What is that feeling when you're driving away from people and they recede on the plain till you see their specks dispersing? — it's the too-huge world vaulting us, and it's good-by. But we lean forward to the next crazy venture beneath the skies.
The nature of the original scroll comes through on every page. It blurs paragraphs into a dream-like state with no definition or grounding in the scene. My idea of stream-of-consciousness is usually associated with William Faulkner's style, but here, you are inclined to believe that you have been led into the mainline dream thoughts of a mad writer. It helps fuel the myth that first drafts have to be golden, that if it isn't, you aren't good enough. But even Kerouac took painstaking notes over years, and rewrote and edited the book before & after the scroll.
I got a sense of an older America, and while I don't naively wish for that "golden age," I do find it fascinating to compare to the world I know. These are thirty something, post-graduates, living with aunts and parents and trying to make art. Hitchhiking is a feasible mode of transportation, and if the fear of being mugged or assaulted is prevalent, it doesn't stop the common person. Stealing is pretty easy, too. Imagine that; living in a time where if you really needed something, simply taking it was a reasonable option. No security cameras, no anti-theft detectors at the door, and the ubiquity of stealing culture lessening the guilt on your mind. Just you and a big coat.
Why think about that when all the golden land's ahead of you and all kinds of unforeseen events wait lurking to surprise you and make you glad you're alive to see?
Another thing that was infectious about the era that is conveyed is that wild sense of discovery. Maybe it stems from their normal detachment, but it makes you giddy for exploration. It's a shot of wanderlust that doesn't go away after 300 pages. It feels like a time before we were all connected and committed to institutions, when it was possible (and even necessary) to just get up and go. To think that a guy could drop his commitments and hitchhike from San Francisco to New York because, god damn it, he was going mad and his heart needed it. To drive circles around the nation regularly - it's a romantic notion that makes it seem like a romantic generation.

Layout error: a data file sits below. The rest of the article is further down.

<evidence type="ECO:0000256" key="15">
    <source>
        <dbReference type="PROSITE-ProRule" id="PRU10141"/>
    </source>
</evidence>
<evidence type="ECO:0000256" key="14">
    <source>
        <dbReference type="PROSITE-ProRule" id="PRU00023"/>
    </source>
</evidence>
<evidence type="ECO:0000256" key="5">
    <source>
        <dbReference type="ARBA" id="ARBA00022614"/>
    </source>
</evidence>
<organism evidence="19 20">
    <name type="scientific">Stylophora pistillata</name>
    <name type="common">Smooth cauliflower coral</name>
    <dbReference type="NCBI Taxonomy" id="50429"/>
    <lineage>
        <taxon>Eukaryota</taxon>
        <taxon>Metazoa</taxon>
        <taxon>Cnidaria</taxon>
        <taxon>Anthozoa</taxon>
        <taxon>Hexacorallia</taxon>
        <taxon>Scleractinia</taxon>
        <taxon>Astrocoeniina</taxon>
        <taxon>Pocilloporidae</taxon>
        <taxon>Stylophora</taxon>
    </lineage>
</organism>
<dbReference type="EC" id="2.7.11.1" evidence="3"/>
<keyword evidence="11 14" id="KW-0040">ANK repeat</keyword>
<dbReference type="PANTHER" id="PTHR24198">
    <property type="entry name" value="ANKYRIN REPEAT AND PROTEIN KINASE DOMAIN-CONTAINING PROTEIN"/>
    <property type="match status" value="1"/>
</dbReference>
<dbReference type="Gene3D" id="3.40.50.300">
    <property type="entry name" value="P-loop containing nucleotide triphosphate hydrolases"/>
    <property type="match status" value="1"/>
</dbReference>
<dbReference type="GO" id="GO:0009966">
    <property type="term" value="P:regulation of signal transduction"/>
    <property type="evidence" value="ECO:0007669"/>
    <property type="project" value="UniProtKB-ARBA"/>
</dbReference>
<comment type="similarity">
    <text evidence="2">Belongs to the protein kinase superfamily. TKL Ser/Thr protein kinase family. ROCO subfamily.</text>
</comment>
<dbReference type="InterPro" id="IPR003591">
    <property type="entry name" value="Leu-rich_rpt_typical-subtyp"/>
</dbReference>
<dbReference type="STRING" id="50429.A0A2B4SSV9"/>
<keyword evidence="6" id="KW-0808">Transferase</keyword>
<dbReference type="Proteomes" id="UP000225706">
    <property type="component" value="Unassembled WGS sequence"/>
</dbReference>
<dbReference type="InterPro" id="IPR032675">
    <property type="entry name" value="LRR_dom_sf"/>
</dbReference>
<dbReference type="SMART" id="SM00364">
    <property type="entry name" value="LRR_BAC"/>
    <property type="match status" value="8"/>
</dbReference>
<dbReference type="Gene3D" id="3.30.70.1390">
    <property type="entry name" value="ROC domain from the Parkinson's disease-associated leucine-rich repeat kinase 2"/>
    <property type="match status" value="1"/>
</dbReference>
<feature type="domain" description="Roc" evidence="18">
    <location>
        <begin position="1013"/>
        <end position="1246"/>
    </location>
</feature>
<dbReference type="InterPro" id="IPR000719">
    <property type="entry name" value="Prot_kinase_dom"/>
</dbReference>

We lay on our backs, looking at the ceiling and wondering what God had wrought when He made life so sad.
If it wasn't a generation, it was at the very least in this scene they describe and live in. All this bottled up sadness. Emotional wreckage and need. Mistakes and alcohol and loneliness. Kerouac falls in love repeatedly through out the book, and the words are so slick you believe it every time. Even when it's just a girl in the background. His buddy Dean is worse, impregnating something like 58 girls and marrying and divorcing 60 of them. He is the friend you don't want to have but if you did, you would stick by him, utter madness or no.
It brought me back to John Fante a lot, particularly when they were bouncing around Los Angeles. Fante, too, was wrapped up in the same kind of damages of the heart and trying to make it as a writer. He sought prostitutes in his shameful loneliness, falling in love with a Mexican girl and then splitting with her with enormous melancholy. It's a veritable tradition of drunk romantics.
I also learned that when they say "beat" generation, they meant beat. As in, tired and worn and beat up. For some reason, in my vague culturla frame of reference, I had associated it with beatniks, and with that, congas, so I always thought beat referred to rhythm. It is a good thing to clear up before I betrayed my ignorance in conversation.
I read most of this novel in the comfort of my house, particularly during my spat with unemployment. It did no good for my soul, to see the same four walls, and then read about the great big road out there. "The road is life," says Kerouac, and there I was on a cushioned couch under a yellow lamp. I looked out the window and saw the wall of my sometimes-gated community, just 10 feet away. I have no yard. The second floor view just shows the roof of the low-income apartment complex next to us.
For a moment I conceptualized a modern equivalent to this book called "Off The Road." It would star Jean Utopia, and it would take place entirely in his room, in his parent's house. And all his adventures, exploration, drama and character interaction would take place on the internet. Part of it would be chat transcripts and forum posts, and it would be stocked exclusively in the failed satire section of your book store.
The point was that this book, as it does with most readers, left me feeling like there's an America somewhere out there and I'm missing it. I begrudgingly finished the novel and made mental notes to do something more. We all grapple with ennui frequently in our young lives, and Sal and Dean and Fante show us one way out. My life is still the same, probably the effect of anticipation or knowing to restrain fanaticism because it's unattractive. I also understand that equating the value of your life with travel is foolish
-- travel, even within our own country, is a tremendous privelege for those, like Kerouac, had little to no actual responsibilities to others or in their lives. But the book is an excellent piece of life, for those of us that need it dreamed in our direction.